The relevance of these findings is that the cardiac dysautonomia contribute to the initiation and development of various cardiovascular complications of obesity in obese children and obese preadolescents [16], with these people being taxed as “children with adult hearts” [17], because they suffer decrease in their survival and life expectancy. For example, studies with application of standardized autonomic function tests involving obese pre-adolescents and morbidly obese, as the active postural maneuver, carried out by our group [18,19], failed to show differences in autonomic adjustments between obese and healthy. However, when the obese pre-adolescents remained in the standing position, after stay in supine position without moving for five minutes, they showed increased sympathetic modulation than control group [7].

Also, the physical capacity assessment with incremental protocol, from rest to anaerobic threshold (AT) showed that obese pre-adolescent and morbidly obese, reached, respectively, 42.1% and 33.4% of the distance achieved by healthy controls [20]. Likewise, the control group reached a speed at the AT, 39.6% higher than achieved by obese, and 43.3% higher than morbid obese pre-adolescent.

Therefore, the results shown above reveal that obesity significantly limited the physical performance, not only by body weight, but also by cardiac dysautonomia because this problem also causes limitations in the autonomic cardiac adjustment during physical effort.

Through this brief communication, it can be concluded that obesity in childhood and preadolescence interferes in the autonomic modulation of the heart, causing disturbances in essential adjustments to organic homeostasis at rest, in some functional autonomic tests and during aerobic exercise. Therefore, it is suggested that assessment of cardiac autonomic control by HRV must be included in the usual evaluation of these individuals in addition to the normal procedures, so that the cardiac autonomic changes can be detected and treated early.


  1. World Health Organization, 2010. Global Recommendation on Physical Activity for Health. World Health Organization. Geneva.
  2. Stein PK, Bosner MS, Kleiger RE, Conger BM. Heart rate variability: a measure of cardiac autonomic tone. Am Heart J. 1994; 127: 1376-1381. Ref.: https://goo.gl/f0TKLc
  3. Heart rate variability: standards of measurement, physiological interpretation and clinical use. Task Force of the European Society of Cardiology and the North American Society of Pacing and Electrophysiology. Circulation. 1996; 93: 1043-1065. Ref.: https://goo.gl/gJeKKW
  4. Martini G, Riva P, Rabbia F, Molini V, Ferrero GB, et al. Heart rate variability in childhood obesity. Clin Auton Res. 2001; 11: 87-91. Ref.: https://goo.gl/401FcT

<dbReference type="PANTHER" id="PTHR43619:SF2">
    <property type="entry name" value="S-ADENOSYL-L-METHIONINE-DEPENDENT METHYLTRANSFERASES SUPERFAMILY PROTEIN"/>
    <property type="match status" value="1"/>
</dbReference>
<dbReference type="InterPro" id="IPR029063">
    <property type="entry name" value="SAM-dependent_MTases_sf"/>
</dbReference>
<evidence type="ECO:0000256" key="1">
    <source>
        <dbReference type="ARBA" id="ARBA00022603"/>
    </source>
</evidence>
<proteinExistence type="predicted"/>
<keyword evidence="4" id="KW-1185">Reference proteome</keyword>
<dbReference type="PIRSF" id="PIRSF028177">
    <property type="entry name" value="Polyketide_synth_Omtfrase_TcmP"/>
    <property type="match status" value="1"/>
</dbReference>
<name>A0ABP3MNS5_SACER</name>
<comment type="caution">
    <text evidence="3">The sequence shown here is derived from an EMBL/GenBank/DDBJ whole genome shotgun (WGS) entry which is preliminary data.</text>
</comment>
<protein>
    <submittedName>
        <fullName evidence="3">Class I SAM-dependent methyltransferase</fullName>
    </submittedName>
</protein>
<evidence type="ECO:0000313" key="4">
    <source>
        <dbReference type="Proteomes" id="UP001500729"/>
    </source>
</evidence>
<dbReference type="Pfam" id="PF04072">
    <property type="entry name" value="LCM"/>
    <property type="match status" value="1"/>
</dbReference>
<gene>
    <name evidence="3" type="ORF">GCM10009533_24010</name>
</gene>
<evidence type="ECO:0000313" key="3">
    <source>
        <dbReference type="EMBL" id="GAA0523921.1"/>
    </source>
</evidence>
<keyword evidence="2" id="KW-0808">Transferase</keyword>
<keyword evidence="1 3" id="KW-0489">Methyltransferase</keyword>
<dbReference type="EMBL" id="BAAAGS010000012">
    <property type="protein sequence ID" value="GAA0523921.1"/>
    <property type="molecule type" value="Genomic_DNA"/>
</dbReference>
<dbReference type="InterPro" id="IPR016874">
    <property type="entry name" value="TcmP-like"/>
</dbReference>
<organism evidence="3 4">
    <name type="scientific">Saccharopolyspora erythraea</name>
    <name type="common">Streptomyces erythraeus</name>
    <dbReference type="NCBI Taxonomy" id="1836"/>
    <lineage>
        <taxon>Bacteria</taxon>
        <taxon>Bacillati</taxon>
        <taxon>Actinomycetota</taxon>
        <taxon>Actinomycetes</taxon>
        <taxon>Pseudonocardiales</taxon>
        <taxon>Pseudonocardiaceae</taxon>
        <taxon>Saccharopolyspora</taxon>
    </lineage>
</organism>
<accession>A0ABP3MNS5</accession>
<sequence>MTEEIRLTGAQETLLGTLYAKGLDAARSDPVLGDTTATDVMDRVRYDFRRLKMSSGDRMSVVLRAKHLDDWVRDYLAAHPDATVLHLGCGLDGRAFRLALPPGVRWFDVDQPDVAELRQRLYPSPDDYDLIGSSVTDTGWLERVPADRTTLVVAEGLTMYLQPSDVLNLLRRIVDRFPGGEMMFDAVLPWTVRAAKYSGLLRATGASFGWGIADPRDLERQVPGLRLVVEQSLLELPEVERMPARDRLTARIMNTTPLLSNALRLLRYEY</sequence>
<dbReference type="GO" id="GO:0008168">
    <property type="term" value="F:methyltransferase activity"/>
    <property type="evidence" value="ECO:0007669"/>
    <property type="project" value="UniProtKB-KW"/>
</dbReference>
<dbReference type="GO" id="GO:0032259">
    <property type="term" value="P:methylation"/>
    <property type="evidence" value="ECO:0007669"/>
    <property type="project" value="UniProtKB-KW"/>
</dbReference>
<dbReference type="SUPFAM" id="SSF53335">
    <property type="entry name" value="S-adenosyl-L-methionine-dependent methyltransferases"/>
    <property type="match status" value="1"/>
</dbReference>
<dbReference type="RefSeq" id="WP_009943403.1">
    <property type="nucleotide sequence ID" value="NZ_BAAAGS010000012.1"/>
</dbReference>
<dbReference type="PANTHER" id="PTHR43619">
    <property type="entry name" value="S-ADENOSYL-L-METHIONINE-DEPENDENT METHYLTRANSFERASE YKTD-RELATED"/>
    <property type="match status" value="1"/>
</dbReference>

5. Nagai N, Matsumoto T, Kita H, Moritani T. Autonomic nervous system activity and the state and development of obesity in Japanese school children. Obes Res. 2003; 11: 25-32. Ref.: https://goo.gl/HKOvD5
  6. Rabbia F, Silke B, Conterno A, Grosso T, De Vito B, et al. Assessment of cardiac autonomic modulation during adolescent obesity. Obes Res. 2003; 11: 541-548. Ref.: https://goo.gl/fQ12io
  7. Paschoal MA, Trevizan PF, Scodeler NF. Heart rate variability, blood lipids and physical capacity of obese and non-obese children. Arq Bras Cardiol. 2009; 93: 239-246. Ref.: https://goo.gl/zXhU83
  8. Autuncu ME, Baspinar O, Keskin M. The use of short term analysis of heart rate variability to assess autonomic function in obese children and its relationship with metabolic syndrome. Cardiol J. 2012; 19: 501-506. Ref.: https://goo.gl/MqIrih
  9. Birch SL, Duncan MJ, Franklin C. Overweight and reduced heart rate variability in British children: an exploratory study. Prev Med. 2012; 55: 430-432. Ref.: https://goo.gl/xdjj67
  10. Baum P, Petroff D, Classen J, Kiess W, Blüher S. Dysfunction of autonomic nervous system in childhood obesity: a cross-sectional study. PloS One. 2013; 8. Ref.: https://goo.gl/kUb50e
  11. Faulkner MS, Hathaway D, Tolley B. Cardiovascular autonomic function in healthy adolescents. Heart Lung. 2003; 32: 10-22. Ref.: https://goo.gl/Zy7wAa
  12. Eyre ELJ, Duncan MJ, Birch SL, Fisher JP. The influence of age and weight status on cardiac autonomic control in healthy children: A review. Autonomic Neuroscience. 2014; 186: 8-21. Ref.: https://goo.gl/OrcgZY
  13. Riva P, Martini G, Rabbia F, Milan A, Paglieri C, et al. Obesity and autonomic function in adolescence. Clin Exp Hypertens. 2001; 23: 57-67. Ref.: https://goo.gl/XSDjSk
  14. Esler M, Straznicky N, Eikelis N, Masuo K, Lambert G, et al. Mechanisms of sympathetic activation in obesity-related hypertension. Hypertension. 2006; 48: 787-796. Ref.: https://goo.gl/Hw4Yqm
  15. Liao D, Rodríguez-Colón SM, He F, Bixler EO. Childhood obesity and autonomic dysfunction: risk for cardiac morbidity and mortality. Curr Treat Options Cardiovasc Med. 2014; 16: 342. Ref.: https://goo.gl/I6ncw4
  16. Ito H, Ohshima A, Tsuzuki M, Otho N, Yanagawa M, et al. Effects of increase physical activity and mild calorie restriction on heart rate variability in obese women. Jpn Heart J. 2001; 42: 459-469. Ref.: https://goo.gl/H5iXdI
  17. Giuliano ICB, Caramelli B, Duncan BB, Pellanda LC. Children with adult hearts. Arq Bras Cardiol. 2009; 93:197-198. Ref.: https://goo.gl/sF0zMW
  18. Ancona MC, Scodeler NF, Guidi RM, Paschoal MA. Variabilidade da frequência cardíaca em crianças eutróficas e obesas nas posições supina e bípede. Rev Ciênc Méd. 2009; 18: 69-79.
  19. Paschoal MA, Pereira MC. Modulação autonômica cardíaca nas posições supina e bípede em crianças não obesas, obesas e obesas mórbidas. Rev Ciênc Méd. 2010; 19: 33-41.
  20. Paschoal MA, Fontana CC. Method of heart rate variability threshold applied in obese and non-obese pré-adolescents. Arq Bras Cardiol. 2011; 96: 450-456. Ref.: https://goo.gl/FfZruI